The story of internet browsers is the story of revolutions. It's a tale of king browsers being overthrown in spectacular fashion. It all began with the surfing revolution of Netscape, followed by the free surfing revolution of Internet Explorer, followed by the features-revolution of Firefox, followed by the speed revolution of Chrome. That's pretty much where the situation lies to this day: Though it's existed for less than a decade, Chrome controls almost three quarters of the overall browser market.
Now, a series of basic code-base and VR updates to Mozilla's Firefox could change that by sparking the first-ever browser comeback revolution. With the release of Firefox Quantum—tested as the fastest-loading browser ever—Mozilla hopes to regain control on the consumer and business user markets.
There's real reason to think they could succeed, and IT-focused business manages should hope they do, since their success could make important office innovations like online work spaces and VR development easier and more accessible for everyone.
Boost mobile browser stability for business tasks
With Quantum, Mozilla is selling Firefox as the fastest browser on the market, more than twice as fast as Firefox used to be—and the non-profit says it thinks it can double its speed again by the end of 2018. Firefox Quantum is already competitive with Chrome in testing using Speedometer 2.0, so if it gets faster still there should be no question as to the king of speed. Firefox has also adopted a Chrome-like policy of running each tab as its own separate process, capable of failing without affecting the others.
In an office environment, switching to Quantum won't just mean less frustration than prior versions of Firefox. By eliminating innumerable second-long wait times embedded in every online task, it will also allow much greater confidence in the stability of any one important tab. That's especially true for mobile browsing, which has been far slower and more error-prone than desktop browsing.
This is where UX is huge for business solutions: Thanks to a unified code-base and a true multi-platform approach to development, it should finally be possible to trust important business tasks to the speed and stability of a mobile browser. That's not just true to today, but in the future. Office security problems need to be addressed immediately to protect both customers and employees, so any lag in applying new patch updates to a mobile browser will disproportionately affect office workers.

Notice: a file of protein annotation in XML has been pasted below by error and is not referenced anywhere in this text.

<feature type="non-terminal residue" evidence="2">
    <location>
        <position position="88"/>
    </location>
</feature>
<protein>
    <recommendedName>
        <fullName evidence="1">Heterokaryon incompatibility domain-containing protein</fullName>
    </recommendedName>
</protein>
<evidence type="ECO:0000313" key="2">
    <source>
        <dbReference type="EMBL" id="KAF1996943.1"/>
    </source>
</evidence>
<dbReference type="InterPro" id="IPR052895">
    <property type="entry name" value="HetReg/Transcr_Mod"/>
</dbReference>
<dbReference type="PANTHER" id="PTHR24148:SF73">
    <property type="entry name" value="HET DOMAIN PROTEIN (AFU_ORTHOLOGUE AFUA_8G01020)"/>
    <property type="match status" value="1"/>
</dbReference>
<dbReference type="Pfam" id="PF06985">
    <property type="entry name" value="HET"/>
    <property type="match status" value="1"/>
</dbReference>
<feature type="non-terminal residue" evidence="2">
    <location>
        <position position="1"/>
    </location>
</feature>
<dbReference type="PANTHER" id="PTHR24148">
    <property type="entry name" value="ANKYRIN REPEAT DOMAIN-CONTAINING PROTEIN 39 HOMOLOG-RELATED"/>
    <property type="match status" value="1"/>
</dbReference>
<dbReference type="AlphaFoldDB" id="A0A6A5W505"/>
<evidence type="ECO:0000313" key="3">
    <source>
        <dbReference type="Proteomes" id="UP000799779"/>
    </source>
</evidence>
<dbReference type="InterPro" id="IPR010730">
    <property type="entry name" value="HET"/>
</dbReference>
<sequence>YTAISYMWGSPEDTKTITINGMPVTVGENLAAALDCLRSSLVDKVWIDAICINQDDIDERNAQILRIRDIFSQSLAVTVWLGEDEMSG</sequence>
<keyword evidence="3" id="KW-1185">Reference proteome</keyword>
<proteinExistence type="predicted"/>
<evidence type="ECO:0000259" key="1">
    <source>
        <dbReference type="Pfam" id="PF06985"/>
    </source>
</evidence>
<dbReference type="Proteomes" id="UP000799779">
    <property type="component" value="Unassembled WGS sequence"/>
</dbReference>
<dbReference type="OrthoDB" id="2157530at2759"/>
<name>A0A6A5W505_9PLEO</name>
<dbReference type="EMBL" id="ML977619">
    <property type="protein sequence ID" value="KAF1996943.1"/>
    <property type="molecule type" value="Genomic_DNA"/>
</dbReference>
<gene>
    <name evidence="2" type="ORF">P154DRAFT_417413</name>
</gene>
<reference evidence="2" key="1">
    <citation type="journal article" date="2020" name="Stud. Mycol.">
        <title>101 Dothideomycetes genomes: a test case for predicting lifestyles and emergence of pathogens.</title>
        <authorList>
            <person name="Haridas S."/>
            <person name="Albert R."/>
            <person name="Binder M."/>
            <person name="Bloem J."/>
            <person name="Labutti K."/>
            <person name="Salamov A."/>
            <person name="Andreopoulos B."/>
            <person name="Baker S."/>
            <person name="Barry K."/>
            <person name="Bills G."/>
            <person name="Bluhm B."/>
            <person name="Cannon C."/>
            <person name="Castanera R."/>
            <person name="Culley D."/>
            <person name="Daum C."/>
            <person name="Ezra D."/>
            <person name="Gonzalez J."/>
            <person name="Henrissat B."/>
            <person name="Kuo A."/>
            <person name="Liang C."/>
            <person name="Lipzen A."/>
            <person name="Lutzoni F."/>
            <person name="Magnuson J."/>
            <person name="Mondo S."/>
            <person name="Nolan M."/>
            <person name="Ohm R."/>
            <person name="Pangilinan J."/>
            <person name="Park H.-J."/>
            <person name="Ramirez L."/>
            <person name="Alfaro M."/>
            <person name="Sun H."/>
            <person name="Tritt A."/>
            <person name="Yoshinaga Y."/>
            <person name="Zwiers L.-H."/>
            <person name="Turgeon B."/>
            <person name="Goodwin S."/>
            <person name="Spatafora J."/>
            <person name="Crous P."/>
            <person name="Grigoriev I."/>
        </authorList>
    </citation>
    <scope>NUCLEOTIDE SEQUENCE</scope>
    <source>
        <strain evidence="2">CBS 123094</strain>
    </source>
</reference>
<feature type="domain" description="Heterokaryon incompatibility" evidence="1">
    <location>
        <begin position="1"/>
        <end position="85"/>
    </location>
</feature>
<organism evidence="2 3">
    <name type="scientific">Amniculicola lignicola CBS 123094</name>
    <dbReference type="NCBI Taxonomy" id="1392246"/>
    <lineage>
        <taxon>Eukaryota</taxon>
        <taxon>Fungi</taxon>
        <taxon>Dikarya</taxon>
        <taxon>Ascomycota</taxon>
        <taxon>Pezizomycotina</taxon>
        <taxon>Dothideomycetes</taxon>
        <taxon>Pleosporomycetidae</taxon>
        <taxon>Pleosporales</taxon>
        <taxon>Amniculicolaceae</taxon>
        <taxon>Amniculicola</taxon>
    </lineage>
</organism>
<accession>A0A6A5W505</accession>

These are precisely the improvements that users, and ITDMs in particular, were clamouring for. Mozilla has certainly listened—and delivered—and office tech managers should take note of the impact that has on its success. Right now, Firefox controls about 12.5 percent of the browser use by some estimates—but since it focused so precisely on what users wanted most (as any tech company should), it could soon enjoy a major comeback in the browser market. Take note of that lesson.
Don't overlook Quantum's VR updates
The speed updates have obviously generated the most press, overall. However, Mozilla has also added another watershed feature to its flagship product: a far more stable implementation of WebVR, the premiere open-source VR API. WebVR is the best current attempt at creating a standardized, headset-agnostic tool-set allowing users to easily run VR programs through a browser, but on most browsers it still encounters frequent bugs and performance drops. By dramatically improving this performance, Mozilla is doubling down on its commitment to the open source software scene.
By focusing on WebVR implementation, Quantum could become the standard development platform for VR applications—in particular for the mobile web. If a problem arises on every browser but Quantum, the bug probably lies in the program's interaction with the browser. If the problem arises everywhere including Quantum, it might just be an issue with the VR application itself.
Focus on users is good for developers
This increased WebVR stability is just a side effect of Mozilla's "browser performance strike force" making the whole platform more stable, but it still represents an important evolution for developers. An API created by a more interested party like Google or Samsung would have an interest in creating proprietary code and refusing to support competing headsets, while developers generally just want their creations to be seen as widely as possible.
A platform-agnostic approach is the best way to support those who create and host online services, fulfilling their needs before those of a self-interested browser company. By getting in early, WebVR has set a wide standard that ITDMs will be able to rely on being there for them, and Firefox is the main reason WebVR can be credibly said to have "gotten in early." As a non-profit, Mozilla is better positioned to embrace and empower these sorts of open-source solutions.
Of course, WebVR is still far from perfect. As an open-source solution, it's available to any browser developer that wants to use it. Quantum is a great step forward for browser speed and VR stability, but if Mozilla wants to truly dethrone Chrome in the home, the office, and on mobile, it will have to maintain its commitment to making Firefox the fastest, most stable browser on the planet. ITDMs have all sorts of reasons to opt for the most user-focused, open-source standard out there, but it will be up to Firefox to deliver them the continuing speed and stability they need to actually do it.